Poly(2-methyl-1,3-propanediol) has primary hydroxyl end groups and is non-crystaliine because of the presence Of the methyl group. The polymer can be made by cationic ring-opening polymerization of 3-methyloxetane as Motoi et al. teach in U.S. Pat. No. 4,672,1413-Methyloxetane can be made from 2-methyl-1,3-propanediol (see, e.g., U.S. Pat. Nos. 3,006,926 and 5,081,268), but its synthesis is extremely challenging, and yields are typically quite low (20-30%). In addition, the monomer is highly reactive, so it must be handled with care. Because 3-methyloxetane is not easy to make, polymers made from it have not become commercially available.

Even if an economical way to synthesize 3-methyloxetane could be developed, its polymerization has some disadvantages. First, because 3-methyloxetane polymerizes so rapidly, it is hard to limit the degree of polymerization to make low-molecular-weight oligomers that have potential value as reactive diluents or chain extenders for polyurethanes, or as diol components for unsaturated polyester resin and thermoplastic polyester synthesis. Usually, molecular weights will be greater than about 1000, although Motoi et al. do report a polymer having degree of polymerization=4 (see Example 1 of U.S. Pat. No. 4,672,141). In addition, the reaction is quite exothermic, which makes heat removal from the reactor an issue.

In sum, a process that would allow an economical synthesis of poly(2-methyl-1,3-propanediol) without requiring preparation or polymerization of 3-methyloxetane would be valuable.

One potential route to polyethers is glycol dehydration. Usually, however, ring-opening polymerization is a more economical and feasible approach. Poly(tetrahydrofuran), for example, is readily made by polymerizing tetrahydrofuran with strong acid catalysts. This polymer cannot be made by dehydrating 1,4-butanediol because cyclization to give tetrahydrofuran is much more favorable. Even 1,6-diols cyclize to form 5-membered cyclic ethers in the presence of an acid catalyst (e.g., 1,6-hexanediol gives 2-ethyltetrahydrofuran). Dehydration of 1,2-diols tends to give dioxanes rather than the desired polyether. In sum, glycol dehydration has not been widely used for making polyethers.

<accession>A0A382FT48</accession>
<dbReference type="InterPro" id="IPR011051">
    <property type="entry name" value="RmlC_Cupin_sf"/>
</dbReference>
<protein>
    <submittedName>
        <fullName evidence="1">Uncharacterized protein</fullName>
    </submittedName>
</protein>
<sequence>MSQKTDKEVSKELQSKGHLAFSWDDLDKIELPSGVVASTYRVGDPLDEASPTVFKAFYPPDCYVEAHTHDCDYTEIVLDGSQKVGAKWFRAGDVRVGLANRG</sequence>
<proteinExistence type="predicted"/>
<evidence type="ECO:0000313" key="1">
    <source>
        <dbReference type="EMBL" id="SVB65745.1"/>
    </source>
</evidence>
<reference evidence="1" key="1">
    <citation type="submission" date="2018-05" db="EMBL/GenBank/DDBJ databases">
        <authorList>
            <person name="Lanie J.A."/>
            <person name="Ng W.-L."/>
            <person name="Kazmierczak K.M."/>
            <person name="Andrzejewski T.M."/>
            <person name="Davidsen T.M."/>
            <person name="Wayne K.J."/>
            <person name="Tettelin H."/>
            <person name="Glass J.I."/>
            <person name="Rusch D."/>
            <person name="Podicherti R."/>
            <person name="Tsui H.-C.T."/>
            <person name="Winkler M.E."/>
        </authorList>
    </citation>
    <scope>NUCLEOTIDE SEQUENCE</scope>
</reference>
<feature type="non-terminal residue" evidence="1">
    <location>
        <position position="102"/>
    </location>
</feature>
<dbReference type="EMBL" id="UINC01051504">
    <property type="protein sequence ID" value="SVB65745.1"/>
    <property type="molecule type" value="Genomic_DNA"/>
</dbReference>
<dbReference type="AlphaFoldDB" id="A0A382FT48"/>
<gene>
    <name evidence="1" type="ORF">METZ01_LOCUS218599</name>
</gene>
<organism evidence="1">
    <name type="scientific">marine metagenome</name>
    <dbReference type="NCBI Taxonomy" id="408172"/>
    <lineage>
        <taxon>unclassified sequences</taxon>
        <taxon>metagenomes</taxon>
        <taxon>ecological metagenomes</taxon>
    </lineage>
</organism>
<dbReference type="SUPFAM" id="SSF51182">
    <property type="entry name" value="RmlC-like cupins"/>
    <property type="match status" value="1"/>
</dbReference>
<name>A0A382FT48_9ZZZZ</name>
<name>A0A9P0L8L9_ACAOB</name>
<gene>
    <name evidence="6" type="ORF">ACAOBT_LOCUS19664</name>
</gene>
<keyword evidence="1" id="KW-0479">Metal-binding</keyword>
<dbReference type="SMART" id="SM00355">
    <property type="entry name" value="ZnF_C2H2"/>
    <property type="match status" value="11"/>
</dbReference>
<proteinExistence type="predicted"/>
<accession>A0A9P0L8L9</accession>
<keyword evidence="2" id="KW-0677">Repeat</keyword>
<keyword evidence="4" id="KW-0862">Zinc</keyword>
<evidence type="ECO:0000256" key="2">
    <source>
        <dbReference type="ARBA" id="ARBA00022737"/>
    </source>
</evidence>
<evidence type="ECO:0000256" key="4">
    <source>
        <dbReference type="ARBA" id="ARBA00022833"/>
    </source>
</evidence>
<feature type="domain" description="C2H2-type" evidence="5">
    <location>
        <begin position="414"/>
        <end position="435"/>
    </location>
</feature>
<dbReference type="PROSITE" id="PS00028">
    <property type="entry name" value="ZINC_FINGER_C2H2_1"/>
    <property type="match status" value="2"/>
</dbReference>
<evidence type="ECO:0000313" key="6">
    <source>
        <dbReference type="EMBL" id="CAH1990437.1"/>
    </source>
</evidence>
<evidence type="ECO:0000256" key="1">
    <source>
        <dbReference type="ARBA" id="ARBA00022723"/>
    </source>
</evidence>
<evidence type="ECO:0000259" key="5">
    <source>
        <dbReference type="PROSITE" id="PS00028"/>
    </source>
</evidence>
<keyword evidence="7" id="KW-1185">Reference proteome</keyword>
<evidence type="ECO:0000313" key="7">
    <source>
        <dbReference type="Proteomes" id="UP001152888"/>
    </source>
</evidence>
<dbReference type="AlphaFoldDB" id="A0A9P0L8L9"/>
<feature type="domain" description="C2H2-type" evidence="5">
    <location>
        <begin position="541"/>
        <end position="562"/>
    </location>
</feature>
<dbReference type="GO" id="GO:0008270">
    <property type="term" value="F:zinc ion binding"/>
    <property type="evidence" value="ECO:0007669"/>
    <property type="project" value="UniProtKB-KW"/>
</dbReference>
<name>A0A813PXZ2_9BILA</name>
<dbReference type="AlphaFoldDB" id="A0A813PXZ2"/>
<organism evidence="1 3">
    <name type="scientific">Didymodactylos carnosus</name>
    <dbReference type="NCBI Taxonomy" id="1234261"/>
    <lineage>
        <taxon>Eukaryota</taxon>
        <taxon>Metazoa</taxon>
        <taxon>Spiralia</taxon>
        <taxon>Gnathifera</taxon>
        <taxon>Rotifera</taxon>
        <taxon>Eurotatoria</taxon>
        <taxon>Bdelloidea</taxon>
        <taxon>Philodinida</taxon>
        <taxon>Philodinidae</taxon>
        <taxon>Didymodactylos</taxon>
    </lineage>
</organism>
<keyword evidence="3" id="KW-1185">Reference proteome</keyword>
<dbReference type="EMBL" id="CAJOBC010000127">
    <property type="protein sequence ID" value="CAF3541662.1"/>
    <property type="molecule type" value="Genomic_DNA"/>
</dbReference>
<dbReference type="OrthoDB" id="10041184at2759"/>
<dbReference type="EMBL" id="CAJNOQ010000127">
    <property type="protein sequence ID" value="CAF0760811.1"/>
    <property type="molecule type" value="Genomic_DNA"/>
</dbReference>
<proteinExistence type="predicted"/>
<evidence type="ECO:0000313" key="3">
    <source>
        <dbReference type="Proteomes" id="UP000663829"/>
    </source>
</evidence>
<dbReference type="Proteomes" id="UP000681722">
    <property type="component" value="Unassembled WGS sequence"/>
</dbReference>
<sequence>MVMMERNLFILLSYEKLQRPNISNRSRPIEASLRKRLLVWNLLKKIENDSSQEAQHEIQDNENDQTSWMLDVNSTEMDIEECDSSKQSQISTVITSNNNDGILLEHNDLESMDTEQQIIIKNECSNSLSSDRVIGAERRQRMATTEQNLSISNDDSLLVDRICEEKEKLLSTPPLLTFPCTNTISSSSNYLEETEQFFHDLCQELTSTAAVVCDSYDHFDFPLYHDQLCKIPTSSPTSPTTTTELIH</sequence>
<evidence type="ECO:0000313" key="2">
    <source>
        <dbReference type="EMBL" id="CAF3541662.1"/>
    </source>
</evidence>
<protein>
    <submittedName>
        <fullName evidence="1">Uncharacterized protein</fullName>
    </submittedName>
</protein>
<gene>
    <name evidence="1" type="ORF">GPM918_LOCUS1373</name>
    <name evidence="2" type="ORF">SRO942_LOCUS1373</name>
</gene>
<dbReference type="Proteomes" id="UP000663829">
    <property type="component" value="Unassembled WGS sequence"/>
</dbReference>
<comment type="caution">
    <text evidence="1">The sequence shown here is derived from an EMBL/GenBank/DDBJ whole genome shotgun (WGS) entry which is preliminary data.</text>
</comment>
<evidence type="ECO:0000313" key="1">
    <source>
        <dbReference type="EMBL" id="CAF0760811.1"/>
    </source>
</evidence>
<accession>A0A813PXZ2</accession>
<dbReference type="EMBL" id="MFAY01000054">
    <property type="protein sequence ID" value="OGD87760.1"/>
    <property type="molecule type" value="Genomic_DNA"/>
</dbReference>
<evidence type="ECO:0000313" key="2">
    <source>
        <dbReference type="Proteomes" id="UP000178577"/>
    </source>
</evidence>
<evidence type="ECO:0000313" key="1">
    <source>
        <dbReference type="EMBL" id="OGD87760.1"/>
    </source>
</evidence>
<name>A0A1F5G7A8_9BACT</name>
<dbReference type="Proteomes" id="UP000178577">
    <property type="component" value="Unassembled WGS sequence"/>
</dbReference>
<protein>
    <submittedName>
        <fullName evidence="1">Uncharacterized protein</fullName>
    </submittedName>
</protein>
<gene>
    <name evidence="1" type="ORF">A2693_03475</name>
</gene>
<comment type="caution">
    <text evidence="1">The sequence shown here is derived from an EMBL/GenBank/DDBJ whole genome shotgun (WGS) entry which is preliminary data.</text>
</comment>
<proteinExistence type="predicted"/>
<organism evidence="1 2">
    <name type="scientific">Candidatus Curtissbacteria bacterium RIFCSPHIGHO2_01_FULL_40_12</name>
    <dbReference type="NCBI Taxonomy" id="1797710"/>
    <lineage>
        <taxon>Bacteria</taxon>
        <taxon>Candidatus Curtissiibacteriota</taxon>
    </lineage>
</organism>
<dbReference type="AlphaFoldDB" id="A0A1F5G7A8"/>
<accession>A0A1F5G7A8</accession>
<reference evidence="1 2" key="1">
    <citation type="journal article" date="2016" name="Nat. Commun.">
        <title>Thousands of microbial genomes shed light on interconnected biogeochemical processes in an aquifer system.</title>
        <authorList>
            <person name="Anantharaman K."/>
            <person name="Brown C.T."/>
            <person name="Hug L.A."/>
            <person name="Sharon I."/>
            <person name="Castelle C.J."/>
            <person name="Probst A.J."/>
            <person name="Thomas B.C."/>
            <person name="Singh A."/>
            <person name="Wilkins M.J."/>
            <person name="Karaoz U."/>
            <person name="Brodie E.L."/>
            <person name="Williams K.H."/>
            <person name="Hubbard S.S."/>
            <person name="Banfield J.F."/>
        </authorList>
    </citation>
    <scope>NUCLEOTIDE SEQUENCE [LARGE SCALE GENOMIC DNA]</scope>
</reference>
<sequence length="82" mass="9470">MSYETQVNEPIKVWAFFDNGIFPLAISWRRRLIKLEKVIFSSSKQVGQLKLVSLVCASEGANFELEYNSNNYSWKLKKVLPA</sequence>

A simple way to make poly(2-methyl-1,3-propanediol), a polymer having low crystallinity and primary hydroxyl end groups, is needed. Preferably, the process would overcome the need to prepare and polymerize 3-methyloxetane. A particularly valuable process would use simple catalysts and ordinary reaction conditions. A valuable process would provide a way to limit the molecular weight of the poly(2-methyl-1,3-propanediol) to give dimers and trimers useful as reactive diluents or chain extenders for polyurethanes, and as components for unsaturated polyester resins and thermoplastic polyesters.

SUMMARY OF THE INVENTION

The invention is a process for making poly(2-methyl-1,3-propanediol). The process comprises heating 2-methyl-1,3-propanediol in the presence of an etherification catalyst at a temperature within the range of about 100 C. to about 210 C. to produce poly(2-methyl-1,3-propanediol) having a degree of polymerization within the range of about 2 to about 20, and a number average molecular weight within the range of about 150 to about 2000.

We surprisingly found that, although etherification is generally not suitable for preparing polyethers from 1,2-glycols or 1,4-diols, it is a useful and facile way to make poly(2-methyl-1,3-propandiol). Yields of the polyethers are favorable, and the degree of polymerization is easily controlled to give, if desired, low-molecular-weight dimers and trimers. The process is easy to perform, and uses ordinary starting materials, catalysts, and reaction conditions. The invention overcomes the need for the costly synthesis and polymerization of 3-methyloxetane.

The invention includes dimers and trimers of 2-methyl-1,3-propanediol. These diols have the general formula:

HO--[--CH2 --CH(CH3)--CH2 --O--]n --H

in which n has a value within the range of 2 to 3. The dimers and trimers of 2-methyl-1,3-propanediol are particularly valuable as reactive diluents or chain extenders for polyurethanes, and as diol components for unsaturated polyester resins and thermoplastic polyesters.

DETAILED DESCRIPTION OF THE INVENTION

The process of the invention comprises heating 2-methyl-1,3-propanediol in the presence of an etherification catalyst under conditions effective to produce poly(2-methyl-1,3-propanediol). 2-Methyl-1,3-propanediol is an article of commerce available from ARCO Chemical Company. It is manufactured by hydroformylation of allyl alcohol, which gives primarily 1,4-butanediol as well as the branched product, 2-methyl-1,3-propanediol. Any available grade can be used in the process of the invention.